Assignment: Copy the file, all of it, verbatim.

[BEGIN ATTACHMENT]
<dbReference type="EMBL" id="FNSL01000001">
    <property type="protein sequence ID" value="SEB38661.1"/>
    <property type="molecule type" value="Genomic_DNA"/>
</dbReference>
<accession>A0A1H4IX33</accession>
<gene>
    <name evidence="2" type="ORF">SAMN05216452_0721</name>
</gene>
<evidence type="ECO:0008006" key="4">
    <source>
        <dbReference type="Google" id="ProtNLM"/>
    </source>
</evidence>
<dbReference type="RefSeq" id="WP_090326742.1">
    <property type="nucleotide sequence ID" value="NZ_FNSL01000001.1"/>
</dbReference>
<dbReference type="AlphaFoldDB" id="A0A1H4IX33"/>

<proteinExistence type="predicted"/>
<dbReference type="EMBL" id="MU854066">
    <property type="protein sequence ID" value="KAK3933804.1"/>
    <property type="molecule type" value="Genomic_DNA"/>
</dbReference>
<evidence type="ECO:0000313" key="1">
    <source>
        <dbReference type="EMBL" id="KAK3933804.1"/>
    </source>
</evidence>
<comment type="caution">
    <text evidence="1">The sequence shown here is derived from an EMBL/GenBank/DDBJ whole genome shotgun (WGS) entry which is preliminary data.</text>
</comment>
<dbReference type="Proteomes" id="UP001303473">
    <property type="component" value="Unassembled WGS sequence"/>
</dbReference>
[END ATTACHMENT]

<dbReference type="EMBL" id="FNSL01000001">
    <property type="protein sequence ID" value="SEB38661.1"/>
    <property type="molecule type" value="Genomic_DNA"/>
</dbReference>
<accession>A0A1H4IX33</accession>
<gene>
    <name evidence="2" type="ORF">SAMN05216452_0721</name>
</gene>
<evidence type="ECO:0008006" key="4">
    <source>
        <dbReference type="Google" id="ProtNLM"/>
    </source>
</evidence>
<dbReference type="RefSeq" id="WP_090326742.1">
    <property type="nucleotide sequence ID" value="NZ_FNSL01000001.1"/>
</dbReference>
<dbReference type="AlphaFoldDB" id="A0A1H4IX33"/>

<proteinExistence type="predicted"/>
<dbReference type="EMBL" id="MU854066">
    <property type="protein sequence ID" value="KAK3933804.1"/>
    <property type="molecule type" value="Genomic_DNA"/>
</dbReference>
<evidence type="ECO:0000313" key="1">
    <source>
        <dbReference type="EMBL" id="KAK3933804.1"/>
    </source>
</evidence>
<comment type="caution">
    <text evidence="1">The sequence shown here is derived from an EMBL/GenBank/DDBJ whole genome shotgun (WGS) entry which is preliminary data.</text>
</comment>
<dbReference type="Proteomes" id="UP001303473">
    <property type="component" value="Unassembled WGS sequence"/>
</dbReference>